Instead, Nick Foles sits at the top of the leaderboard with 978 passing yards. That puts him on pace to compile 5,216 yards, which would be the fourth-most in NFL history. His arm has also helped the Eagles stay unscathed as one of the league’s three remaining undefeated teams.
It’s been quite surprising to see Foles develop into a super-effective, high-volume passer. A former third-round pick, Foles was only handed the starting job as a rookie in 2012 after Andy Reid essentially threw in the towel on what would become a 4-12 campaign, Reid’s final go-round in Philadelphia.
When Chip Kelly took over, it was assumed that Michael Vick would be a better fit in the former Oregon overlord’s system. Vick did claim the job out of training camp -- but only lasted until Week 5 before suffering a hamstring injury. Foles took over for Vick in a win against the Giants and immediately looked as though he’d been reared in Kelly’s system for years.
The Eagles posted an 8-2 record in games he started, and Foles helped them claim the NFC East division title while throwing 27 touchdowns and just two interceptions, the best TD-INT ratio in NFL history. He also made the Pro Bowl despite playing just nine complete regular-season games, his gaudy numbers just too good to ignore.
Despite losing offensive coordinator Bill Lazor this offseason to Miami -- where fellow third-year quarterback Ryan Tannehill has not taken nearly as well to the scheme -- Foles hasn’t missed a beat this year.
Some briefly wondered during the preseason if Foles would have a short leash with former Jets starter Mark Sanchez waiting in the wings as a backup. Now, that seems more laughable than Sanchez’s infamous butt-fumble.
In 16 total games under Kelly, Foles has compiled 3,869 yards with 33 touchdowns against just four interceptions. He’d have even more passing yards if a few of those games weren’t in relief of Vick.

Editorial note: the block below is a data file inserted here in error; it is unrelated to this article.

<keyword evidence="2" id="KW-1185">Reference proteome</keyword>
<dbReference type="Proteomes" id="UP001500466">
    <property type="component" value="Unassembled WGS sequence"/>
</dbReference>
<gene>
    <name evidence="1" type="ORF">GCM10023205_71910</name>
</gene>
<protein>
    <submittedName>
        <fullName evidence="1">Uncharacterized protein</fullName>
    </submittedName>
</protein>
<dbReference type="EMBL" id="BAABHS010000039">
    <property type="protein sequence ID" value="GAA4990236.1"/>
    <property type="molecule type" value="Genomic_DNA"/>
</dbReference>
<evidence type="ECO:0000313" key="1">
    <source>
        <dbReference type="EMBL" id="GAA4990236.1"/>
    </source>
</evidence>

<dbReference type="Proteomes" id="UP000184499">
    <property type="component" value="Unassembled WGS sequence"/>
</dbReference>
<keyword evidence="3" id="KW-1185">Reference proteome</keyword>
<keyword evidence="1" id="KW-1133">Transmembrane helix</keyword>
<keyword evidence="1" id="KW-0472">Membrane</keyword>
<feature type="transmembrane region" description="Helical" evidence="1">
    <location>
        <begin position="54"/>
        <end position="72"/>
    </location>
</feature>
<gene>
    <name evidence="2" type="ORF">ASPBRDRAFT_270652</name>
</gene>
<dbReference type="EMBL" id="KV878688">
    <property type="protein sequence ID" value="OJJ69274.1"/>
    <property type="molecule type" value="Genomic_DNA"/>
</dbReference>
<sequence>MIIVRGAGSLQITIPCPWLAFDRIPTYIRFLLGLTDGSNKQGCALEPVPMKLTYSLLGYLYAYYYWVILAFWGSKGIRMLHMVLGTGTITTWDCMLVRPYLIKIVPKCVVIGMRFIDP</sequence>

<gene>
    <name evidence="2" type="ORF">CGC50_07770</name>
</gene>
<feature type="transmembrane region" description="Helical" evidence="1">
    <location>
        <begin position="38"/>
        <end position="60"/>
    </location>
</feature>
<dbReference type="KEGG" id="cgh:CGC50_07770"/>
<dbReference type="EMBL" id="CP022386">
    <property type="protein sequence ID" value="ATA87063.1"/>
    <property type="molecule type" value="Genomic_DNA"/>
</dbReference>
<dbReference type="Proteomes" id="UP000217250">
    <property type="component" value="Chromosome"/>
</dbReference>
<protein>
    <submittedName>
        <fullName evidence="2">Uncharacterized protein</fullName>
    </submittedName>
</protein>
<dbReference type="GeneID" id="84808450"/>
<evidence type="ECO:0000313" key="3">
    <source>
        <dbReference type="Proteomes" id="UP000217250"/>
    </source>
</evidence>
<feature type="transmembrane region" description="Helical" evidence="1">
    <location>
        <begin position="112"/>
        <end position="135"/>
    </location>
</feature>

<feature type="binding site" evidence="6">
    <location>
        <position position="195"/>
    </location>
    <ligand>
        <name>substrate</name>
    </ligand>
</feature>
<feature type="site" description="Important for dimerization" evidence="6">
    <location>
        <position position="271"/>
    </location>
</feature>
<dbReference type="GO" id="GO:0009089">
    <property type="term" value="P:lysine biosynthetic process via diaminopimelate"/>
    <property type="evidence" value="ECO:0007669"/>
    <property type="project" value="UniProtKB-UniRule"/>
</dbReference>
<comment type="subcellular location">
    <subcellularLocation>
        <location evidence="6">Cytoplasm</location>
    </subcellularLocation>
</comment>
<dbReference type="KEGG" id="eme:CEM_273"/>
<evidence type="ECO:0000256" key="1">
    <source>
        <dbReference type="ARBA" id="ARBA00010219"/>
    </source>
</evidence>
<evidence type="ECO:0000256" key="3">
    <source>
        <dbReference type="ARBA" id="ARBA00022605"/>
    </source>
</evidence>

His career yards per attempt (7.9) and interception percentage (1.4 percent) match up stunningly well with the league’s active legends.
On Sunday, Washington stuffed eight men into the box to try and stop LeSean McCoy and Darren Sproles from running amok, essentially daring Foles to beat them. He obliged, completing 65.9 percent of his attempts for 325 yards and three touchdowns with no picks. His total QBR was 95.2 out of a possible 100 -- a certain “A” on whatever grading scale you use.
That performance came behind an offensive line missing four starters (two of which are Pro Bowlers). McCoy certainly noticed the difference in perhaps the worst game of his career, gaining just 22 yards on 19 carries.
Foles, though, calmly picked apart Washington’s defense. It bodes well for Foles that he was able to adjust to the added load. It also bodes well for Eagles fans that Chip Kelly is obviously willing and able to effectively adjust his gameplan based on what the defense gives him.
That pair could be attached together for quite a while. Their story last season sounds eerily similar to the famed joining of Tom Brady and Bill Belichick, with Vick assuming the role of Drew Bledsoe. Of course, that comes with the caveat that Philadelphia didn’t win the Super Bowl last year.
But if Foles keeps on the upward trajectory he and Kelly have paved, it’s not hard to imagine the Lombardi Trophy heading to Philadelphia in the near future.